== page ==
Groundcover as an Alternative to Lawns

Most of us, as homeowners, like to have our patch of green lawn. After all, a lawn is a great way to showcase other landscape features. However, not all garden situations allow for a successful lawn. Deep shade and lawns don’t mix; grass is naturally a plant of open spaces. Under the dense shade of trees or along the north side of a house, grass often fails to perform. Slopes are another issue – they are often too dry for a lawn to be happy, and even if the grass does perform well, you have the challenge of properly mowing it. What’s a gardener to do? Well, thankfully, there are ways around these problem lawn areas: use groundcover plants instead!

As the name suggests, groundcover plants are low growing and form a carpet over the ground. Such plants include both herbaceous perennials and low shrubs. However, to be suitable as a lawn replacement, they should also be rapidly growing, able to out compete and/or suppress weeds, and be evergreen. While they are not mowed, they should stay low enough to simulate a lawn. Ideally, using groundcover plants should reduce garden maintenance. Having said this, even a groundcover bed will require some weeding and watering during the first year or two until it becomes established.

It is often tempting to overplant groundcovers to create a more instant effect. Be patient! Giving the plants some space will actually encourage them to grow faster, since they will be competing less with their neighbours. Most woody groundcovers should be spaced 90 cm apart, while perennial groundcovers may be spaced much closer, at 30-45 cm apart. To aid in their establishment and to encourage overall good health, fertilize them each mid-late May with a granular fertilizer such as 6-12-12 or 10-10-10. Remember to water during dry spells, especially on sunny slopes.

Your choice of suitable groundcover plants depends on the growing conditions of the site. If you are dealing with dense shade, you can choose evergreen perennials such as the following:

bugleweed (Ajuga reptans; blue flowers June),

periwinkle (Vinca minor; blue flowers May and June)

navelwort (Omphalodes verna; blue flowers May and June)

lily-of-the-valley (Convallaria majalis; white flowers May)

Japanese spurge (Pachysandra terminalis)

sweet woodruff* (Galium odoratum; white flowers June)

yellow archangel* (Lamium galeobdolon; yellow flowers June)

variegated bishopweed* (Aegopodium podagraria ‘Variegata’)

Even our native bunchberry (Cornus canadensis, white flowers June) can make an admirable groundcover.

Unfortunately, the only woody groundcover plant suitable for deep shade is English ivy (Hedera helix or H. hibernica).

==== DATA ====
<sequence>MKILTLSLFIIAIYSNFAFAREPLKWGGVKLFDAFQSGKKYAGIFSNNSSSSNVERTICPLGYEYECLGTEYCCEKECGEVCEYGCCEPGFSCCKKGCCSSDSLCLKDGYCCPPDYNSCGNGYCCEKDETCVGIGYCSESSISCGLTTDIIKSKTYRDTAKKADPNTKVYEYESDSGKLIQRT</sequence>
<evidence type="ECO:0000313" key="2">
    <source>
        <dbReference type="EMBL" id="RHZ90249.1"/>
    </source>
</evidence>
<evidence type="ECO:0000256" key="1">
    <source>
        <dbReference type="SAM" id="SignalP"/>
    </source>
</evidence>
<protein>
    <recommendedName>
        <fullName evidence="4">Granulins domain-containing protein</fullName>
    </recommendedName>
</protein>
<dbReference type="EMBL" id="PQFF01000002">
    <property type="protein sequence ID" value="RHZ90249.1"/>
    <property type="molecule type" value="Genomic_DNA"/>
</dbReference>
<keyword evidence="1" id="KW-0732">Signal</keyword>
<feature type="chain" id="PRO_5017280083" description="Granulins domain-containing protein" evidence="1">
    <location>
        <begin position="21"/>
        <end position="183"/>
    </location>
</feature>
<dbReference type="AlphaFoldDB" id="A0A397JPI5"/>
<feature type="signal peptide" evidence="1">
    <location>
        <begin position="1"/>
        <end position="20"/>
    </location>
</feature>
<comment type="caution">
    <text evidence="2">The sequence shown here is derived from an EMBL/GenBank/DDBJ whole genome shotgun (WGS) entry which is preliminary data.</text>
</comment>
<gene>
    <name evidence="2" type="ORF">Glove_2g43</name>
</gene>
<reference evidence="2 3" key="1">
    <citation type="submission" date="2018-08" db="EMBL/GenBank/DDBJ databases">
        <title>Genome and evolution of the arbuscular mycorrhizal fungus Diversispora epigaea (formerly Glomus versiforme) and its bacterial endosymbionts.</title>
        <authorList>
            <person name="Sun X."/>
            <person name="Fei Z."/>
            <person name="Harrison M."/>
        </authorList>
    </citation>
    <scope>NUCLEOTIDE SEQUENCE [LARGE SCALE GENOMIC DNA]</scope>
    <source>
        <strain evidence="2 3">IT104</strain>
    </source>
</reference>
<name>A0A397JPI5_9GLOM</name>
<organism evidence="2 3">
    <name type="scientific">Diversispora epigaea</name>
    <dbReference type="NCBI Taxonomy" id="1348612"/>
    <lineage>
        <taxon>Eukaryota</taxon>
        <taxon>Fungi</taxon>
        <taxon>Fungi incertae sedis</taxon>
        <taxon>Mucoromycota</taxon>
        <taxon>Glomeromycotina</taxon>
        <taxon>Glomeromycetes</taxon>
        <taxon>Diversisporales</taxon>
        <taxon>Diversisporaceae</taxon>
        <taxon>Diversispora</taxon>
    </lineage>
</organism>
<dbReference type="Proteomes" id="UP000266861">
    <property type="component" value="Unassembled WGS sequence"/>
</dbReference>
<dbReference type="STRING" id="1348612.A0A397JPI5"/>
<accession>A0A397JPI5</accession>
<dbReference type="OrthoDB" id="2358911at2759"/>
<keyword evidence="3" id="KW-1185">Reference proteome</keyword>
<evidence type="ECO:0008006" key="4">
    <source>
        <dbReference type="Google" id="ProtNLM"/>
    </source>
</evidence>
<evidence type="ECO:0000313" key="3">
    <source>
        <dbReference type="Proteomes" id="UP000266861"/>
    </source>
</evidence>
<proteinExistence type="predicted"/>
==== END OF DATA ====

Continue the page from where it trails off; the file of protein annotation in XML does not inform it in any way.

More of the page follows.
*The woodruff, yellow archangel and bishopweed can be invasive under ideal conditions, so use with caution.

If the shade is not too dense, then try these:

creeping cotoneaster (Cotoneaster adpressus, C. apiculatus or C. dammeri) (The first two cotoneaster species noted are deciduous so will lose their leaves in winter but often retain their orange berries.)

dense yew* (Taxus X media ‘Densiformis’)

wintercreeper* (Euonymus fortunei ‘Coloratus’)

bearberry (Arctostaphylos uva-ursi).

On a sunny slope, there is a different palette of plants to choose from. Among dwarf conifers, you may select:

creeping juniper (Juniperus horizontalis ‘Blue Rug’)

Russian cypress (Microbiota decussata)

The bearberry and wintercreeper are better suited to sun than shade, as are the various creeping cotoneasters.

Among perennials, try the following:

scented geranium (Geranium macrorrhizum; deep pink flowers June)

Biokova geranium (G. X cantabrigiense ‘Biokova’; pale pink flowers June)

yellow archangel

creeping jenny (Lysimachia nummularia; yellow flowers June and July)

Snow-in-summer (Cerastium tomentosum; silvery-foliage and white flowers June)

pussytoes (Antennaria species; silver foliage)

If you have stepping stones or flagstone, then you could try growing the following to spread between the stones. They are low enough to tolerate light foot-traffic and can actually help accent the stonework.

Creeping thyme (Thymus serpyllum; white, pink or red flowers July-Aug)

creeping speedwell (Veronica repens; pale blue flowers June)

scotch moss (Sagina subulata)

As you can see, in problem areas there are plenty of plants to choose from as alternatives to grass. Whether you garden in St. John’s, Gander, Corner Brook or even Happy Valley-Goose Bay, most of the suggested plants noted above are hardy enough to try.

Don’t let shade or steep slopes be a deterrent to creating a pleasing landscape; try a lawn of groundcovers instead of grass.